Ayn Rand/Objectivism Sightings
Free Radical Updates
Local Club Meeting Plans
News & Interesting Links
|After my mother died in February 2008, my family and I underwent the task of sorting her belongings to determine what to keep, what to distribute, what to donate, and what to discard. Among the hidden treasures we uncovered during this excavation exercise was a large ZiplocŪ bag of items related to my childhood. These included two years of grade reports from the North Carolina School of Science and Mathematics (NCSSM) during my stay there 1982-84 in grades 11 and 12.|
Among the various instructors I had there, perhaps none etched in my memory quite so indelibly as visiting mathematics instructor Richard "Dick" Brown. Mr. Brown came to NCSSM from Phillips Exeter Academy in New Hampshire on an year-long exchange program 1983-84, trading places with NCSSM instructor Dot Doyle so that both could benefit from the cross-cultural experience. Poor Mr. Brown! Little did he know that NCSSM offered time challenges he had never experienced in his career.
As I reviewed the grade reports for my years at that school, Mr. Brown's comments brought back the most powerful memories. I took his Advanced Placement (AP) Calculus BC course in grade 12. That is a brutal course in any setting, compressing three semesters of college-level calculus into two semesters. Making it more brutal was the fact that the NCSSM schedule limited class meetings for the course to three days per week. (Readers untrained in the ways of university calculus should know that colleges typically take four to five days per week to teach the subject.)
My own poor academic planning did not help matters for me. If I had fully understood how to maximize the value of NCSSM, I would have created an integrated schedule of both NCSSM courses and later college courses to "optimize the enterprise." (See my YouTube video "Slash $24,000 and Two Years from College at NCSSM" and my Facebook Note "Project Management Lessons from 'The Invasion of NCSSM'" for more on this.) As it stood, I faced a daunting schedule of Biology, AP Calculus BC, AP Chemistry, AP Physics C, English, Mechanical Drawing, assorted electives, a self-inflicted "Special Projects Year" project, housekeeping, work service, mandatory meetings, and other activities. The NCSSM administration required these ostensibly to "expand our horizons" but, I contend, conspired to keep intellectually hyperactive adolescents "busy and out of trouble"! Regardless of authoritarian motives good or ill, I resolved to do my best in the course.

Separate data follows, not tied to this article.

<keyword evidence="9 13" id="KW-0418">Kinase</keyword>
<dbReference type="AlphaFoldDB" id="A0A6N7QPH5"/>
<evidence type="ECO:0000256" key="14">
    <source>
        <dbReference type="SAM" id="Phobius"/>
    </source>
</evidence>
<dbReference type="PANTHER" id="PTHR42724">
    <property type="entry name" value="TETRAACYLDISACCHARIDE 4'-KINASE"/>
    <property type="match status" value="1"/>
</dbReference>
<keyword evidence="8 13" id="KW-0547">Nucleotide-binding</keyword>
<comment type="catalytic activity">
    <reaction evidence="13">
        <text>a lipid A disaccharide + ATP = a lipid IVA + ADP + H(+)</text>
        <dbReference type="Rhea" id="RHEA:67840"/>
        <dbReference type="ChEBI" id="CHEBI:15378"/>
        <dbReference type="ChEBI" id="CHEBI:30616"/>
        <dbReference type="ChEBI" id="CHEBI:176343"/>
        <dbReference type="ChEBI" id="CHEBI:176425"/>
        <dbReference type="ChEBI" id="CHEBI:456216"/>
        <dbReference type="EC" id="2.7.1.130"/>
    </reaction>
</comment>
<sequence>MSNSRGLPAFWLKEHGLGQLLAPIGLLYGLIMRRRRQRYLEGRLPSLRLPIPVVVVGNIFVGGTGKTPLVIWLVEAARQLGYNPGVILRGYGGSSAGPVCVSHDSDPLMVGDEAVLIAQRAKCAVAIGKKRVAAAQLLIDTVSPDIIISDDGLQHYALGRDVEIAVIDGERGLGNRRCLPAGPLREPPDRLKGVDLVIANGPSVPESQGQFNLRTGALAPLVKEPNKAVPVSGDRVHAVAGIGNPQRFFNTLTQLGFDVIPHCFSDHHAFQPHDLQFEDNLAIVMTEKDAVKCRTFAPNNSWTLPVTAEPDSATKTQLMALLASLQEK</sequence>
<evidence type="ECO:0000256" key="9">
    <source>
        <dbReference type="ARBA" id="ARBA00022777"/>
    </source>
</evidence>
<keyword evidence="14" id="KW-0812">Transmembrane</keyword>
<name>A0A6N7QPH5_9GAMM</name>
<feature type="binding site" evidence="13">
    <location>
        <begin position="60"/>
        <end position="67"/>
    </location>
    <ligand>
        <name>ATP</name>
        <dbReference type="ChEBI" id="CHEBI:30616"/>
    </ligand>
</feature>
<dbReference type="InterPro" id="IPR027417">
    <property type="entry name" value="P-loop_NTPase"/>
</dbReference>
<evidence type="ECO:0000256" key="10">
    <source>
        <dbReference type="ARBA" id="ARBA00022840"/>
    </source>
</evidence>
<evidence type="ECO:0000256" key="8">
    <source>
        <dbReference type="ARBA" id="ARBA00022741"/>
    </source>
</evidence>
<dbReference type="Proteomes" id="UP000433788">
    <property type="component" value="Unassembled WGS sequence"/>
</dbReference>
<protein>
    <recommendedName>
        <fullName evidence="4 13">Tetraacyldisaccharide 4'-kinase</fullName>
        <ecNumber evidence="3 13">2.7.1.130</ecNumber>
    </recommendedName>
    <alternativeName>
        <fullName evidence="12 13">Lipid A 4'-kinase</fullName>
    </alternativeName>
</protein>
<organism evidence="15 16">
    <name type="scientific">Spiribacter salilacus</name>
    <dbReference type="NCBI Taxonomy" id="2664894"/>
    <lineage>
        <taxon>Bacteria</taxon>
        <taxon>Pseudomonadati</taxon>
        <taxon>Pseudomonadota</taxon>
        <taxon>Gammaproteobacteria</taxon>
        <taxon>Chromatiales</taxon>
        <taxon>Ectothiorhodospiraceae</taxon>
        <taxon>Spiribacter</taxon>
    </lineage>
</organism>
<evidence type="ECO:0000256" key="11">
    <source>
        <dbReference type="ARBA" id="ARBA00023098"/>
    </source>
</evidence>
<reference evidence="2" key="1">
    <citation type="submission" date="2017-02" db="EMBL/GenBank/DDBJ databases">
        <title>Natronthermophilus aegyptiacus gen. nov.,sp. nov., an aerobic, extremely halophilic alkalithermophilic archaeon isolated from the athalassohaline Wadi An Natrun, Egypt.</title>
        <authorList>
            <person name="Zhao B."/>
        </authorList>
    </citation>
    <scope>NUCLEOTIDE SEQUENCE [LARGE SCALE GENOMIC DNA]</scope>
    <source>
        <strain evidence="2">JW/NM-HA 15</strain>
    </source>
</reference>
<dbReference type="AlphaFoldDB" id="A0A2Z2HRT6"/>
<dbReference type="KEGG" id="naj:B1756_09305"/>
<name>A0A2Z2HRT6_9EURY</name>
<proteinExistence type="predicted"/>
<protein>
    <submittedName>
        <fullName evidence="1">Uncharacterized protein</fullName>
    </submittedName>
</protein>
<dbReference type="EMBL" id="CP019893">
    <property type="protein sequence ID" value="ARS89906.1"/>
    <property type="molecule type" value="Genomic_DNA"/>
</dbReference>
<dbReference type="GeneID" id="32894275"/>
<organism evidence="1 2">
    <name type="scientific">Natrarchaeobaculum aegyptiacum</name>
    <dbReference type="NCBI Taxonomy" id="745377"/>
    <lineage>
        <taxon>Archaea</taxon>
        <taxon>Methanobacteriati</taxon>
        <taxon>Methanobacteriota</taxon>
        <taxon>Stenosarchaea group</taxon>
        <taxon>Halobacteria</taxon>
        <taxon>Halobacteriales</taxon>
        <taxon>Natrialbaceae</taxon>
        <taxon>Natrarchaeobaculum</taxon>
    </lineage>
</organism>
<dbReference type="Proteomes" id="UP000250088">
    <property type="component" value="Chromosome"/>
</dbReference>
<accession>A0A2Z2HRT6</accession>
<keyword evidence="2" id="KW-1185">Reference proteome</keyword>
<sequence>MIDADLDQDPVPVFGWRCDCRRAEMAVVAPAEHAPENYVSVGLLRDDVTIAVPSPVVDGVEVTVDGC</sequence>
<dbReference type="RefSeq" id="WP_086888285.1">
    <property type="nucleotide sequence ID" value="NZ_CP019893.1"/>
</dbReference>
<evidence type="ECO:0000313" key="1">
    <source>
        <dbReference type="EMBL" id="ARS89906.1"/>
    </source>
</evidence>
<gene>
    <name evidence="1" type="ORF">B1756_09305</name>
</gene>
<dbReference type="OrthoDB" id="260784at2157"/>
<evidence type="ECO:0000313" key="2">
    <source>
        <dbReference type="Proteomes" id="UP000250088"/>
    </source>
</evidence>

Sadly, my best was only mediocre, earning me a "C" in calculus by year's end though I still earned a "3" on the AP Calculus BC examination and four hours of college credit. I had good company in Mr. Brown's class, though. We all struggled to varying degrees, often wrongheadedly placing the blame on the head of "that bastard Dick" when grumbling in the hallways of classroom buildings and dormitories.
In retrospect, it was not really his fault. I have seen how other high schools teach this course and they all granted much more time per week to allow teachers and students to interact and learn. Why the administration at the time thought any teacher could squeeze this much material into those few hours still eludes me. Nevertheless, he did his best to excite and motivate us.
One of Mr. Brown's favorite hallmark behaviors involved hopping onto a table at the front of the room, extending his arms, and pleading with us to understand. (See photographic inset of this article.) Another involved tossing chalk gently at the head of any sleeping student, a common occurrence among the sleep-deprived population of NCSSM. Sound effects also peppered his lectures as he drew swooping curves across the chalkboard in preparation for showing us how to integrate the areas under them. "The integral of one over cabin dee cabin equals log cabin plus sea which gives you a houseboat!" he declared in a mnemonic way.